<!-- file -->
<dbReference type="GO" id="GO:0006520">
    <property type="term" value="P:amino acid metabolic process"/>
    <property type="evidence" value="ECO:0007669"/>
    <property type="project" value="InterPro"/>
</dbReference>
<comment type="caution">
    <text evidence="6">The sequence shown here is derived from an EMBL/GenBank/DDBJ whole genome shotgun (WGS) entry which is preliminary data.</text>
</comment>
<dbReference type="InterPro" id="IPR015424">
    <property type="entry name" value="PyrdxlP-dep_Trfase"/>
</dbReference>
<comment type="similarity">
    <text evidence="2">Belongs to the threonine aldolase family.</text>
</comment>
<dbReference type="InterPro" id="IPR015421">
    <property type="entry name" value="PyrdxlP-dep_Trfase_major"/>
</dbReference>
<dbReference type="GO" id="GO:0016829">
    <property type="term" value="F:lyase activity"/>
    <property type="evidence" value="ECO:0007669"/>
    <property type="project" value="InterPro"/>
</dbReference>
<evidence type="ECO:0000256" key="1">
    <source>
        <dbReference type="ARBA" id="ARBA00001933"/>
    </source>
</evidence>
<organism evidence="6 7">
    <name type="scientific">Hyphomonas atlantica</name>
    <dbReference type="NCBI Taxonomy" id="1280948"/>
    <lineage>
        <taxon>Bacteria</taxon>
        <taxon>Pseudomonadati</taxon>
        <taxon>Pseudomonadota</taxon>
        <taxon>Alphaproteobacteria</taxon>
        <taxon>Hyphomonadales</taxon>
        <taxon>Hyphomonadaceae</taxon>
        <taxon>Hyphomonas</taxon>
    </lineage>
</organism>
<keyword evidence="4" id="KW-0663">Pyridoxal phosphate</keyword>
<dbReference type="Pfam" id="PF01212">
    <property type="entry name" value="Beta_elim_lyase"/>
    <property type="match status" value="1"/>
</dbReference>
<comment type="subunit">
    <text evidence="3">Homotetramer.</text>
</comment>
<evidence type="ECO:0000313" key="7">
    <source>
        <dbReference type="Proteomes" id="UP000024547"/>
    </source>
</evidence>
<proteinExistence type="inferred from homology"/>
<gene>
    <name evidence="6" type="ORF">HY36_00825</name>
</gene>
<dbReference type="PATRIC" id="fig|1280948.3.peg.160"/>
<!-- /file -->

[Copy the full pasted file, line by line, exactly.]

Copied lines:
<dbReference type="GO" id="GO:0006520">
    <property type="term" value="P:amino acid metabolic process"/>
    <property type="evidence" value="ECO:0007669"/>
    <property type="project" value="InterPro"/>
</dbReference>
<comment type="caution">
    <text evidence="6">The sequence shown here is derived from an EMBL/GenBank/DDBJ whole genome shotgun (WGS) entry which is preliminary data.</text>
</comment>
<dbReference type="InterPro" id="IPR015424">
    <property type="entry name" value="PyrdxlP-dep_Trfase"/>
</dbReference>
<comment type="similarity">
    <text evidence="2">Belongs to the threonine aldolase family.</text>
</comment>
<dbReference type="InterPro" id="IPR015421">
    <property type="entry name" value="PyrdxlP-dep_Trfase_major"/>
</dbReference>
<dbReference type="GO" id="GO:0016829">
    <property type="term" value="F:lyase activity"/>
    <property type="evidence" value="ECO:0007669"/>
    <property type="project" value="InterPro"/>
</dbReference>
<evidence type="ECO:0000256" key="1">
    <source>
        <dbReference type="ARBA" id="ARBA00001933"/>
    </source>
</evidence>
<organism evidence="6 7">
    <name type="scientific">Hyphomonas atlantica</name>
    <dbReference type="NCBI Taxonomy" id="1280948"/>
    <lineage>
        <taxon>Bacteria</taxon>
        <taxon>Pseudomonadati</taxon>
        <taxon>Pseudomonadota</taxon>
        <taxon>Alphaproteobacteria</taxon>
        <taxon>Hyphomonadales</taxon>
        <taxon>Hyphomonadaceae</taxon>
        <taxon>Hyphomonas</taxon>
    </lineage>
</organism>
<keyword evidence="4" id="KW-0663">Pyridoxal phosphate</keyword>
<dbReference type="Pfam" id="PF01212">
    <property type="entry name" value="Beta_elim_lyase"/>
    <property type="match status" value="1"/>
</dbReference>
<comment type="subunit">
    <text evidence="3">Homotetramer.</text>
</comment>
<evidence type="ECO:0000313" key="7">
    <source>
        <dbReference type="Proteomes" id="UP000024547"/>
    </source>
</evidence>
<proteinExistence type="inferred from homology"/>
<gene>
    <name evidence="6" type="ORF">HY36_00825</name>
</gene>
<dbReference type="PATRIC" id="fig|1280948.3.peg.160"/>